Lunch was a treat, bacon and mozzarella panini with a latte and a hot fruit scone to follow (obviously not a patch on Harry’s cooking). We also had a flapjack and I ate the rest of my strawbs as I was not keen on carrying so much sweaty food back with us.

As the weather had got out nice over lunch, Dad and I tried to stuff our waterproof jackets in our cycling jersey pockets.  Pretty difficult when you’re still carrying 10 tonne of banana’s, gels, flapjacks, inner tubes etc. The motorhome didn’t follow us today as we were doing one big loop so we had to make sure that we were carrying all of our wet weather gear with us.

The road climbed pretty sharpish out of Campbeltown, it was a lot quieter than the A83 and in parts became single track with passing points. We had checked over the map before we had left in the morning so we knew we were in for a fair few climbs over the next 37 miles back to Tarbert, but again – what goes up, must come down. Dad isn’t keen on the hills, but I quite like the challenge, trying not to flick my gears down until my legs are really tired.

The views we had on the way back were great, over to Isle of Arran and the mainland. It did start to rain at 3:00pm, bang on schedule but it didn’t last long, just a couple of spit spots. We were quickly counting down the miles, before we hit a big climb just before we joined back with the road we had cycled out on in the morning.  At this point I knew we only had about 5 miles to go and as Dad was pretty tired, he had popped a gel before the climb so we just pootled back in to Tarbert. I keep forgetting Dad is 59 and that I’m only 27 – I haven’t really felt tired because of the cycling and my legs still feel quite fresh, but Dad, after a 70 miler does get quite tired over the last couple of miles and rightly so!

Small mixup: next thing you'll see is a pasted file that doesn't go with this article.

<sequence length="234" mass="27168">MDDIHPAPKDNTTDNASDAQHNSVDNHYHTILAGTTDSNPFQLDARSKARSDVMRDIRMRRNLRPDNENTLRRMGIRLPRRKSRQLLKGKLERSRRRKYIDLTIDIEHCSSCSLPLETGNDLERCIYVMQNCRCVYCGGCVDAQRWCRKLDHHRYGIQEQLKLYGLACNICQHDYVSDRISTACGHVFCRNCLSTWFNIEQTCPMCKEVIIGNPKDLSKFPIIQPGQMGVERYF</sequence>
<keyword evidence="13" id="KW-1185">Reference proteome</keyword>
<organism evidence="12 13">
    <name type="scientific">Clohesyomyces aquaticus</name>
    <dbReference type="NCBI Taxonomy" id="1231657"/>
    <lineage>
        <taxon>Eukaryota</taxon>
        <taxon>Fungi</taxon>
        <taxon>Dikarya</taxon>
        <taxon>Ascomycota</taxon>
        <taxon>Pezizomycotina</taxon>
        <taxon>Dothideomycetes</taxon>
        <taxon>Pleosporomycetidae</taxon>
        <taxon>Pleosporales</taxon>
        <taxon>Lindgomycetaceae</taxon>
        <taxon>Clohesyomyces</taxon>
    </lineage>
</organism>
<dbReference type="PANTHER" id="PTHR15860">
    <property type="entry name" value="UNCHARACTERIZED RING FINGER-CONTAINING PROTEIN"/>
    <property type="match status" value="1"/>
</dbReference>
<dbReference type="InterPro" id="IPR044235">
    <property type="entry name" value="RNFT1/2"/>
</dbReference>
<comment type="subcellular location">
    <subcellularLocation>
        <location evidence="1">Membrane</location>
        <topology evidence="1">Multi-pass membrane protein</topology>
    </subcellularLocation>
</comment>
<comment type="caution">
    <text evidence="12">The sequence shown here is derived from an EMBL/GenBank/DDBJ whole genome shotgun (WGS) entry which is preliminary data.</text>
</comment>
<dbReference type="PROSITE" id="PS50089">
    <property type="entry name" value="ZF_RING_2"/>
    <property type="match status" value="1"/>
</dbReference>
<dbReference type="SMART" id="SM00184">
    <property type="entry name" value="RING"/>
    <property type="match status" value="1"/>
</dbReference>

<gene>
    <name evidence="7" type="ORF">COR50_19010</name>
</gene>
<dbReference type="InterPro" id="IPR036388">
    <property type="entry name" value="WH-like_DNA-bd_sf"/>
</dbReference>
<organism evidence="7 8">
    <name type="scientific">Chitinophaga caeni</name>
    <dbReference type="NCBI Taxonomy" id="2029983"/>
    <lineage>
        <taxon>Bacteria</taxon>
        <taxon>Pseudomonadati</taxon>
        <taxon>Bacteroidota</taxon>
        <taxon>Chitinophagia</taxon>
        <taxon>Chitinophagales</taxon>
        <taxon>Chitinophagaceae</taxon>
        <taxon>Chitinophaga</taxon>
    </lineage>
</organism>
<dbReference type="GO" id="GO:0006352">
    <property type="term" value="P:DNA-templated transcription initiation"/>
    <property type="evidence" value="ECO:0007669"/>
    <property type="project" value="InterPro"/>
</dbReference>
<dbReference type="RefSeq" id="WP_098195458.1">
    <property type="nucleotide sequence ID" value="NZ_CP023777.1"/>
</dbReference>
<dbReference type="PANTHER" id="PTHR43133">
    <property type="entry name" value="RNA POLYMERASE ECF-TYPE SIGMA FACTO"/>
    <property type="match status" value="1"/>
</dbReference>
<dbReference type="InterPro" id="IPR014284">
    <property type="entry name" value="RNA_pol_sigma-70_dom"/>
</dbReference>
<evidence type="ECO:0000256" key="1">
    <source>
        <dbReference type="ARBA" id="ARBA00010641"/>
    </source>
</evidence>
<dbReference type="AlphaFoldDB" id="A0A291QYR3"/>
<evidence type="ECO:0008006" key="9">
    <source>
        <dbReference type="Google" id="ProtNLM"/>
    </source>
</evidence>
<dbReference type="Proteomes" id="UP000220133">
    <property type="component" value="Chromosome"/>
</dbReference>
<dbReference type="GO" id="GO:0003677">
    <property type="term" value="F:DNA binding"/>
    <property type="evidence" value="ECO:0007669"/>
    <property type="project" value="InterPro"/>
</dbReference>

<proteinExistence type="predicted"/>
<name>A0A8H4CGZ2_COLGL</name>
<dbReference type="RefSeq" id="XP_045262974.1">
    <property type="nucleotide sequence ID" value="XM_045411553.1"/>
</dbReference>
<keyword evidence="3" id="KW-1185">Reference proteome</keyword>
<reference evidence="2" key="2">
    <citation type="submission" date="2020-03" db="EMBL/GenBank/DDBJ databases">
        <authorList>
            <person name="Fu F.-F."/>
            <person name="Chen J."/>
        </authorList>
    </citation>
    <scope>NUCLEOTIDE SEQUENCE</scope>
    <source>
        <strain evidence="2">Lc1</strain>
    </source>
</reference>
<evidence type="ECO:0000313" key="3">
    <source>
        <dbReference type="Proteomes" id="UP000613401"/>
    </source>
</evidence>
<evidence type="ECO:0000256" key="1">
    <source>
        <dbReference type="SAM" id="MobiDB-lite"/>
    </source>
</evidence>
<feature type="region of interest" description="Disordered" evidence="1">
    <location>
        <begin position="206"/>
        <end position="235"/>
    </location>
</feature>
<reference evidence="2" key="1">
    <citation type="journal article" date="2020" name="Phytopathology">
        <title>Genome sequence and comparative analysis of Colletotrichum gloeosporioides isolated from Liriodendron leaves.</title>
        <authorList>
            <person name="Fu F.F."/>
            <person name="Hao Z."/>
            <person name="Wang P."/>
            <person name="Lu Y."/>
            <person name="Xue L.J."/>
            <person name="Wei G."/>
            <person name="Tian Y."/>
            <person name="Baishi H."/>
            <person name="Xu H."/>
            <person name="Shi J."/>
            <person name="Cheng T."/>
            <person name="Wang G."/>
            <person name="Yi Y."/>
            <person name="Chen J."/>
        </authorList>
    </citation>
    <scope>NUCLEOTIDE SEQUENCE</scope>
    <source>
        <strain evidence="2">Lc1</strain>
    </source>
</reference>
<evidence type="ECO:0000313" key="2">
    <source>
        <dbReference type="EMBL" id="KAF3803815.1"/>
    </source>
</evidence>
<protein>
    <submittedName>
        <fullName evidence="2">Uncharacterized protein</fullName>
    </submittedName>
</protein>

We met the Motorhome pretty much where we had left it in the morning, in Tarbert Harbour. Harry and Mum had been busy all day with laundry and clearing out the Motorhome. They found a launderette that was run by third generation sail makers who were kind enough to launder pretty much everything that could be laundered in the motorhome for FREE, such generosity has been very forthcoming in Scotland – I’m not so sure this will be the case in England!

Dad and I went and got showered up in some fantastic showers across the harbour (usually reserved for folks off the yaughts), we’re becoming very resourceful when it comes to bathing facilities!  It started to rain over dinner, but it never really matters once you’re off your bike! We had the left over of Harry’s chicken curry, with the remains of Trevor’s box of wine – we know how to live it up!

We’re camping on the rough again tonight, unfortunately it seems to be on boy racer turf, so every five minutes or so we’re getting treated to revving engines – fingers crossed my earplugs can drown it out.

After our cycling today, the overall stats for the ride to date are that we have cycled 1429.40 miles, climbed 74,799 feet and burnt 61,860 calories – definitely think it’s time for more wine then!